Proposals under this sub-topic will aim at developing climate-resilient and sustainable value chains for food systems. In particular they will assess risks and vulnerabilities of food systems faced with climate change, including expected effects on supply chains, thereby offering low carbon footprint solutions (technological and/or non-technological) to increase resilience and sustainability. Specific focus will be put on the socio-economic impacts of climate change on different food chains, price volatility and the territorial dimension on access to accessible and nutritious foodstuffs. Complementarity with SusFood ERA-NETs will be ensured throughout the project development stages.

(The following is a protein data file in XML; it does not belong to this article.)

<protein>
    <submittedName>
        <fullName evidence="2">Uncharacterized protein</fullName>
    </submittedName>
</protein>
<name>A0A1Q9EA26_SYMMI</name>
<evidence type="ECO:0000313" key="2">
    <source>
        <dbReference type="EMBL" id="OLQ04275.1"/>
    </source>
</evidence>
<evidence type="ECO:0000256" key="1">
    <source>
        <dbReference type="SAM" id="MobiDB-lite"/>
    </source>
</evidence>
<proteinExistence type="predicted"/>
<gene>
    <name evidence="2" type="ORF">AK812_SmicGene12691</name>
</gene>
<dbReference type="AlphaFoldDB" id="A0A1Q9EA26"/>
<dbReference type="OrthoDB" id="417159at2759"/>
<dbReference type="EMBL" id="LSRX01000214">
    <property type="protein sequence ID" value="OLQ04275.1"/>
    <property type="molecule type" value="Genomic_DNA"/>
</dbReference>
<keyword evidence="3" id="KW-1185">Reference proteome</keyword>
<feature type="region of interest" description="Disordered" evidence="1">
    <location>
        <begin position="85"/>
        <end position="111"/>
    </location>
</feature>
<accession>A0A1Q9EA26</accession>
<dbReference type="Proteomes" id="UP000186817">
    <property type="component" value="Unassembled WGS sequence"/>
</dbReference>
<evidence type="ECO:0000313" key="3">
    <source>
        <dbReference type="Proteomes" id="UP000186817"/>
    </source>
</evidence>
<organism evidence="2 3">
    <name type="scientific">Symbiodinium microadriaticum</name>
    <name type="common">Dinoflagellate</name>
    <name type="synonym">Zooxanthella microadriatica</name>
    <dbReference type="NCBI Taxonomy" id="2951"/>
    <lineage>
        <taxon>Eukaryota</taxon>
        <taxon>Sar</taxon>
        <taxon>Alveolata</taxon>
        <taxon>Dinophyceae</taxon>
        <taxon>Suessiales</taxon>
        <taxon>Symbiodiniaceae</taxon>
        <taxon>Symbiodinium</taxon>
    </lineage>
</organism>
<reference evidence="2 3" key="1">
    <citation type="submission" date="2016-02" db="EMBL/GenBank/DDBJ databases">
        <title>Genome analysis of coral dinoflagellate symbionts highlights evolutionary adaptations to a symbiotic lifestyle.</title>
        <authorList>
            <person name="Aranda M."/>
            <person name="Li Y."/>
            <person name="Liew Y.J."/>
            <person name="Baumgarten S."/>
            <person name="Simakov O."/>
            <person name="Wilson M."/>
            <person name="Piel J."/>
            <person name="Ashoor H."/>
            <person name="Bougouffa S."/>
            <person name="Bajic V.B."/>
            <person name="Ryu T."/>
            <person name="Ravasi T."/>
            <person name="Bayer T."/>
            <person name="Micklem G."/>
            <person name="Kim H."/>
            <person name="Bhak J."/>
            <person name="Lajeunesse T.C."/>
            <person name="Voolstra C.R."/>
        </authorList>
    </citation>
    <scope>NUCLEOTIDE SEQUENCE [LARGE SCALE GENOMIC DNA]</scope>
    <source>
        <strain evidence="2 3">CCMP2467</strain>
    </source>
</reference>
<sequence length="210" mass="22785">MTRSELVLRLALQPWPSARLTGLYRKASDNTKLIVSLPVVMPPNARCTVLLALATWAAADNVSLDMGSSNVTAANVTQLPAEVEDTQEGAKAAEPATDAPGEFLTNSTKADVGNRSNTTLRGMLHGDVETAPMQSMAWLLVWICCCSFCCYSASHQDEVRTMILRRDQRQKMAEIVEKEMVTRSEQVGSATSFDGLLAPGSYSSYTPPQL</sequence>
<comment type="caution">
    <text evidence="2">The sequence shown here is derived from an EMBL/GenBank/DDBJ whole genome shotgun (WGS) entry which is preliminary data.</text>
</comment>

C. [2019] International coordination of research on infectious animal diseases

Animal health is a key element to guarantee food safety and security, by means of competitive and sustainable livestock systems. Partnerships and collaborations at the European and International levels are important for fighting infectious animal diseases, including those which are a significant threat to human health and international trade.

The ERA-Net will cover the major groups of infectious diseases of animals, including infections by viral, bacterial, protozoal, fungal pathogens, prions, parasites, and multifactorial diseases. An important focus will be put on at least African swine fever (ASF) and animal influenza.